The term convergence normally refers to the merging of consumer electronics, entertainment and media, but if recent trends are anything to go by, it could equally apply to the melding of the car and the motorcycle. BMW’s enclosed C3 motorcycle is now emerging as a road safety pin-up vehicle and at the Frankfurt Motor Show last month both Volkswagen
exhibited tandem half-width cars that looked for all the world like four-wheeled motorcycles. Now comes news that Nissan is to unveil an electric tandem four-wheeled “Land Glider” concept at Tokyo Motor Show, and the wording of the press statements looks like Nissan is very confident the vehicle will reach showrooms.
This odd-looking creation could be the start of something massive – it's the first prototype of an entirely new design of leaning four-wheeled bike which not only offers a massive increase in safety but, should it reach production, will be legal for anyone holding a car driving licence to use without taking an extra test – all while keeping the cheap road tax, good fuel economy and exemption from congestion charging that goes hand in hand with bike ownership. Following on from our first glimpse of the 4MC
, Ben Purvis takes a closer look at the development of this remarkable machine and talks to inventor Nick Shotter about the 20-year obsession that led to its creation.
If the fun
we had aboard Piaggio's MP3
is any indication, motorcycles with more than two wheels have a big future ahead of them. The additional stability and traction you get from a tilting three-wheeler is quite an eye-opener, and they're still exceptionally fun to ride. If you want to take the concept one step further, though, an extra wheel at the back as well can actually make the entire bike narrower while delivering the sort of stability that can let you safely powerslide and drift all four wheels on an oily skidpan. Remember Yamaha's wild and wonderful Tesseract concept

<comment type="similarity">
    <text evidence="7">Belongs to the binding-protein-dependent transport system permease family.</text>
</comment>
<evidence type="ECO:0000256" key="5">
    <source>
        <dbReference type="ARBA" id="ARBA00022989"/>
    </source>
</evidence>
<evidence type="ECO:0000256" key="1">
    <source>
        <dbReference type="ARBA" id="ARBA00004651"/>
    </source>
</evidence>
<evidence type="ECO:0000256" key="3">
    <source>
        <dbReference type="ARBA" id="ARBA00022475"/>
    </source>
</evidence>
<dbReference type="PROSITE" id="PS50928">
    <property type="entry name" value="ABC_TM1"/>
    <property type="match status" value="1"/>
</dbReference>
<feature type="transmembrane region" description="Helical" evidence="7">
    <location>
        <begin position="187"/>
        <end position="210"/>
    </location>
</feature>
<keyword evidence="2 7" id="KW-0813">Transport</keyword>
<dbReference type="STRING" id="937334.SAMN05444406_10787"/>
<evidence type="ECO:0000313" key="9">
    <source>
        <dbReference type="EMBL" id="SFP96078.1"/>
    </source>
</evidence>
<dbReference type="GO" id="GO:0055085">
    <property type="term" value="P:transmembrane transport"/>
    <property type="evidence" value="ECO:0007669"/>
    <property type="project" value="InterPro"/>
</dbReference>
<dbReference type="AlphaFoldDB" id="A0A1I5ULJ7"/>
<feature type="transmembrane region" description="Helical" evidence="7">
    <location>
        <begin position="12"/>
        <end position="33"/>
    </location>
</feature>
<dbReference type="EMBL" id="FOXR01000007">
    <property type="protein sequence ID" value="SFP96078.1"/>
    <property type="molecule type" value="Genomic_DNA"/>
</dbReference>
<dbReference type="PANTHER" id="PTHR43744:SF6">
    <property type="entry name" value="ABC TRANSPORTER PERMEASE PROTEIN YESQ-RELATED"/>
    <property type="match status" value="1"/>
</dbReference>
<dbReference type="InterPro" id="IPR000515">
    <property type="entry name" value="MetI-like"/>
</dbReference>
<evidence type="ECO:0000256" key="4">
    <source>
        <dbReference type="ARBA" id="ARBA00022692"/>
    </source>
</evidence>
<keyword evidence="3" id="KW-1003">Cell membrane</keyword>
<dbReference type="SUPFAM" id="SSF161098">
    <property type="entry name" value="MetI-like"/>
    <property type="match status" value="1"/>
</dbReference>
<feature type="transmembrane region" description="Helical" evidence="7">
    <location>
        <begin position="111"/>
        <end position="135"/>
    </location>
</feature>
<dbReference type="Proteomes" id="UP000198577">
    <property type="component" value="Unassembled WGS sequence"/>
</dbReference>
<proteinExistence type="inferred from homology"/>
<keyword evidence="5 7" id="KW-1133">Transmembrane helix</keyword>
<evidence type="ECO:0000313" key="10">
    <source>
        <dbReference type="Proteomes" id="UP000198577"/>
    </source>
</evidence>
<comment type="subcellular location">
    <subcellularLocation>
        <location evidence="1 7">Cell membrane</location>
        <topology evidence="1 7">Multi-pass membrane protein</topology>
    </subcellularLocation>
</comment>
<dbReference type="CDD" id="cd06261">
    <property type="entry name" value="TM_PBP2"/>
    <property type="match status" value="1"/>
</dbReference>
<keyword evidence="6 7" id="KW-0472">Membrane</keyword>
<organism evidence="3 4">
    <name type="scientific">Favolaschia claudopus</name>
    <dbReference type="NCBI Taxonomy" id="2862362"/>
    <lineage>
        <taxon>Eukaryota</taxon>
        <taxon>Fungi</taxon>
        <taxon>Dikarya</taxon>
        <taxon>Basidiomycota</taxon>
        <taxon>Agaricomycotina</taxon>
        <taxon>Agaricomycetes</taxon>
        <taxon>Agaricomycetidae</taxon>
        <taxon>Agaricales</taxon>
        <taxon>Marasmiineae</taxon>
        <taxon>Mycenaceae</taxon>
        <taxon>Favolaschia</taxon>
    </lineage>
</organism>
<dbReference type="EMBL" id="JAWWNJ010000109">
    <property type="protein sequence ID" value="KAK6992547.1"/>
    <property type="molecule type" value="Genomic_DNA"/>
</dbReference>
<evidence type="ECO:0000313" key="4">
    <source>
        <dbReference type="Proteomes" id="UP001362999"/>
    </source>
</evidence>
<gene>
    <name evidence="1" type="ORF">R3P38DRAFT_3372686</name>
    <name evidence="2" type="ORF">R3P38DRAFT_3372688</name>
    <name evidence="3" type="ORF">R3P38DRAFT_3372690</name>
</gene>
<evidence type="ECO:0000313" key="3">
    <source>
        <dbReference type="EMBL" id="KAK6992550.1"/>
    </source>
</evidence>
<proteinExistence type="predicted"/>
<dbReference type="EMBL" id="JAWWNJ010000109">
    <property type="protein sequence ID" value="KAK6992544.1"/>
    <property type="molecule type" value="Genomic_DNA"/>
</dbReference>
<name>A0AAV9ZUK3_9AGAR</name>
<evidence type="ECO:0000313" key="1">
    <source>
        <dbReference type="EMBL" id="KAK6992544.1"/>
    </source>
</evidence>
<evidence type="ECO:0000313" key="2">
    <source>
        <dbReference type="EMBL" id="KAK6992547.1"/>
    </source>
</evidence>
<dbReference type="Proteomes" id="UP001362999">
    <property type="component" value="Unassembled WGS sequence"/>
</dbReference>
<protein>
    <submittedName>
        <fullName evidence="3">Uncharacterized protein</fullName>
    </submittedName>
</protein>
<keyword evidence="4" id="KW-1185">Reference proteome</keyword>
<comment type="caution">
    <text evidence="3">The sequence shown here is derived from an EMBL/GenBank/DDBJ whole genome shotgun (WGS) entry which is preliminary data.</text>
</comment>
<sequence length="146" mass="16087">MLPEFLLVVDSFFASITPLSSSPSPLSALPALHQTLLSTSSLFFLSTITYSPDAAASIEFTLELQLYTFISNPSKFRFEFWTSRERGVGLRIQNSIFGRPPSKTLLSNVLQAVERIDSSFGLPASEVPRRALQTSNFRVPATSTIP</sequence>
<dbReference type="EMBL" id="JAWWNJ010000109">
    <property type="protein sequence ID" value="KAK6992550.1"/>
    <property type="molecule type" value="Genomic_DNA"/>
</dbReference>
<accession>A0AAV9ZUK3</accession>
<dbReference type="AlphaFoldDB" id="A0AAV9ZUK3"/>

from 2007? The company is keen to get one into production, but as it turns out, Yamaha has run into trouble with patents held by an ex-courier and motorcycle safety advocate from the UK who has been working on a road-ready tilting 4-wheeler for more than 20 years.
There was lots of interest last year when we wrote about Sidam's Xnovo
, which essentially looked like a 500cc micro-minivan on three wheels. But the Xnovo hasn't materialized on the market yet, and its USD$10,000 projected price robs it of any practical claim to economy. The California-built AutoMoto, however, achieves many of the Xnovo's aims for less than half the price. It's got a roof, a windshield, wipers, an MP3 stereo, CVT, two seats and a large, lockable storage trunk - and it has three wheels, with two at the rear, which attach to a platform that allows the body to tilt when cornering. Its 150cc engine gets 83mpg in daily use - 30mpg better than the Toyota Prius - and it's much easier to park. It can squeeze through traffic like any other scoot, but it doesn't require a motorcycle license or helmet in many US states. The AutoMoto should prove itself to be a practical and fun way to get around and it looks like a bargain too, at only USD$3800.